12 years of sunlight had finally started to remove the shine from the gelcoat and it was looking unloved. So I shall explain the method I used to make it look as good as new. Firstly, I'm not sure that this would work on all boats. The Anglo Marine and Porter Brothers Gulls have a nice think layer of very good quality gelcoat finish which means they can handle having a few layers removed. I don't think other boats I've owned would stand up to the invasive action of removing even the microscopic amount of gelcoat that I did with Aurora. Especially the racing dinghies that I'm now convinced are designed to fall apart within 10 years.
Doing this is not for the faint hearted. If you have any doubts about your DIY skills take your boat to a professional!
Take some 1200 grit wet and dry paper and soak it in clean water for 10 minutes. Then sand only the faded areas. There is no need to do the shinny bits. You will only be making extra work for yourself. Keep applying water as you sand. Then go over the same area with 2000 grit wet and dry. This will make the sanded area as smooth as possible and easier to polish at the next stage. Make sure you sand along the surface in even horizontal strokes. Don't go mad! you only want to remove the top oxidised surface of the gelcoat. When you think you have an even sanded area rinse it off with a hose and let it dry so you can assess it. You will now have a very scratched boat which is why I stated earlier - "Doing this is not for the faint hearted".
If you haven't fainted then let's continue. You now need an electric polisher. Don't attempt the next step by hand. You will NEVER do it!
I bought this polisher on Amazon. http://www.amazon.co.uk/gp/product/B004PJUWZU?psc=1&redirect=true&ref_=oh_aui_detailpage_o02_s00 .I would also recommend some G3 polishing compound. I have tried almost all of the products that say they can remove oxidation from gelcoat and in my experience they simply do nothing.
note: don't use a grinder or sander with a polishing pad fitted. They operate at too fast a speed and will create enough friction to possibly melt your boat's finish!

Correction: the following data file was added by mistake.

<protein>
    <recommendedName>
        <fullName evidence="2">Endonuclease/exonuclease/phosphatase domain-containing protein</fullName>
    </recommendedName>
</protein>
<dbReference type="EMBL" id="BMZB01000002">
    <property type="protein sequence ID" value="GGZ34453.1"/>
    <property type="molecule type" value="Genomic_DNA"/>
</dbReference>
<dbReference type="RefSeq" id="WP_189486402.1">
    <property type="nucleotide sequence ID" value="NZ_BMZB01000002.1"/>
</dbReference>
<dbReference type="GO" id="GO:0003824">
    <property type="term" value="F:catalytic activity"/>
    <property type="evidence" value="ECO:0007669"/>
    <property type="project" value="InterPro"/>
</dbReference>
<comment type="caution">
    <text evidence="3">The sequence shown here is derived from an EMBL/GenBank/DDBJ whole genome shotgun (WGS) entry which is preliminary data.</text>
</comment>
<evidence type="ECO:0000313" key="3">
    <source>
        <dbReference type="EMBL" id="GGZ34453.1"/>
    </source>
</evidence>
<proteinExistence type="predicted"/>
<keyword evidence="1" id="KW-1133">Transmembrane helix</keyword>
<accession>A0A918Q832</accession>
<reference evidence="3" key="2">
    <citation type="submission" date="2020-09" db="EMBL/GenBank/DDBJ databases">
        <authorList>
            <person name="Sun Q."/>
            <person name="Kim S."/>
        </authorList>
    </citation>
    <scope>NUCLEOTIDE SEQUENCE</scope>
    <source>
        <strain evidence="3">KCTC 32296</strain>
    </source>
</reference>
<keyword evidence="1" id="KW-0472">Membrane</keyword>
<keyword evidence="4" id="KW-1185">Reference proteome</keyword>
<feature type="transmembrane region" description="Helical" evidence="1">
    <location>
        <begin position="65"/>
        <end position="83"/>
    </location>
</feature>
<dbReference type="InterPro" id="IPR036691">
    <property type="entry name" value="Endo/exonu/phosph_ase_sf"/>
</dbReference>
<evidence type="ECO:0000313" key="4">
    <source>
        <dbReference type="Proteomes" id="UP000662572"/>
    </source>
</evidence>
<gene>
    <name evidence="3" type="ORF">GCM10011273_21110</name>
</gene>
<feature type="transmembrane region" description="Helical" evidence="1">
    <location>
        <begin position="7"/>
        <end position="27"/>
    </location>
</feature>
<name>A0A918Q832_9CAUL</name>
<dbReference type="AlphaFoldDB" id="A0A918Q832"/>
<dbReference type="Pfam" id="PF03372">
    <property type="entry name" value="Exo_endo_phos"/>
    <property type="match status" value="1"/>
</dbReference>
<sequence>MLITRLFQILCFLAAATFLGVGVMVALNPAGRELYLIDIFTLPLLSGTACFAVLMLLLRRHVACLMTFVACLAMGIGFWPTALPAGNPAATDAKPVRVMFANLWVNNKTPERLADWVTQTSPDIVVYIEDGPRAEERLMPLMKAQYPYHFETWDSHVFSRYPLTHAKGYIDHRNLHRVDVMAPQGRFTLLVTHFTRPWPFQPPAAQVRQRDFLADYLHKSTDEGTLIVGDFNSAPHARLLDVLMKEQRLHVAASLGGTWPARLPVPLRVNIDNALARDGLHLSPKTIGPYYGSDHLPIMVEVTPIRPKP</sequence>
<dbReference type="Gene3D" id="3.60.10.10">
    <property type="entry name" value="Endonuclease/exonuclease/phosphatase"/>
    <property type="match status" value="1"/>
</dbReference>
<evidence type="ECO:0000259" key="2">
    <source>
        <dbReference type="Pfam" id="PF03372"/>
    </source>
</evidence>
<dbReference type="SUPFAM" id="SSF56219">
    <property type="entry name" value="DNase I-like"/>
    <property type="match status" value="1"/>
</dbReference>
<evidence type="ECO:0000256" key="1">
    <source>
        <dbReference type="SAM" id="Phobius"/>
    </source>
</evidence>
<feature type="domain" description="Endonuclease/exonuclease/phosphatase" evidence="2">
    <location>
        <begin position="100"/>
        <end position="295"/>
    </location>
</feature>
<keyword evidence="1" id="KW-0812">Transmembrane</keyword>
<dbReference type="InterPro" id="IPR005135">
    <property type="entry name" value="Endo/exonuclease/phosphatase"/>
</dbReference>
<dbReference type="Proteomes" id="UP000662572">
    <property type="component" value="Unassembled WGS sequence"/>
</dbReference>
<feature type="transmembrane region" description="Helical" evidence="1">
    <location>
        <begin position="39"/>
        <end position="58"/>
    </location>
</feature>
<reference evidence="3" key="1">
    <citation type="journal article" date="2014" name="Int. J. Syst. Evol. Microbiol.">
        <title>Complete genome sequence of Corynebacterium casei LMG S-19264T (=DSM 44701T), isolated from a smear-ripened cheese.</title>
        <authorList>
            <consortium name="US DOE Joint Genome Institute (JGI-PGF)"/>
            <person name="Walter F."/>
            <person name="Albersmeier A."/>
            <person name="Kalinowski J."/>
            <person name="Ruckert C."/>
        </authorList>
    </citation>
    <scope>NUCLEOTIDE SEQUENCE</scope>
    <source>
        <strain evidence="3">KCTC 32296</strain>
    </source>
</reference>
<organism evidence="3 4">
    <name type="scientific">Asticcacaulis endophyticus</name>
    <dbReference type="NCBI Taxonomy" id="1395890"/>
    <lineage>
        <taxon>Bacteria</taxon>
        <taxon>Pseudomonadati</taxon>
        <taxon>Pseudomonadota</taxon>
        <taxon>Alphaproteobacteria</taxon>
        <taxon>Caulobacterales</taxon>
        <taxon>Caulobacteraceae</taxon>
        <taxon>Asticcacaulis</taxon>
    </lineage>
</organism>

With a woollen polishing pad on your polisher take some G3 and apply it to the pad then, without turning the machine on place the pad against the part of the boat you previously sanded and now need to polish. Turn the machine on and polish the gelcoat, keeping the machine moving backwards and forwards constantly. This process takes time and is hard work so do no more than 2 feet at a time.
When your arms start to ache stop, get your hose and rinse off the G3. You may also need to wipe of the residue with a cloth so you can inspect your work. Keep repeating this process until the G3 has polished out all of the sandpaper marks and left your boat with a shinny and seamless surface. Then simply give your boat a thorough polishing with a good quality boat polish. I used Meguair's M4516 http://www.amazon.co.uk/gp/product/B0000AXMDP?psc=1&redirect=true&ref_=oh_aui_detailpage_o03_s00
Finally give the whole surface a good waxing with boat or car wax to help seal the surface.
Like the transom and port side, the starboard side now has a nice even blue colour across it's surface.
And after all that work a nice new breathable overboom cover from Trident UK. The cover was custom made to my measurements and has deeper side panels that completely cover the areas that were faded by sunlight. So hopefully, it shouldn't happen again.
UPDATE 6th Jan 2016.
I've also just finished doing this to an old Lightning dinghy and it looks like brand new now! The electric polisher has died though....oh well, it doesn't owe me anything! The Lightning dinghy is sail number 337. Built in 2001 it is about 2 years older than the Gull but the fading was much more extreme. After a couple of days work it looks like a different boat! Both pics are "after" shots. I was so keen to get going with the sand paper that I forgot to take "before" pics. You can also see my Streaker dinghy hiding under it's cover behind the Lightning. Thankfully, this doesn't need polishing as it's only a year old. I ordered it in white. White gelcoat resists uv light more than coloured boats (especially red and blue) and is easier to match if repairs need to be done. I would recommend white or light grey boats if you have a choice. I've learnt this the hard way!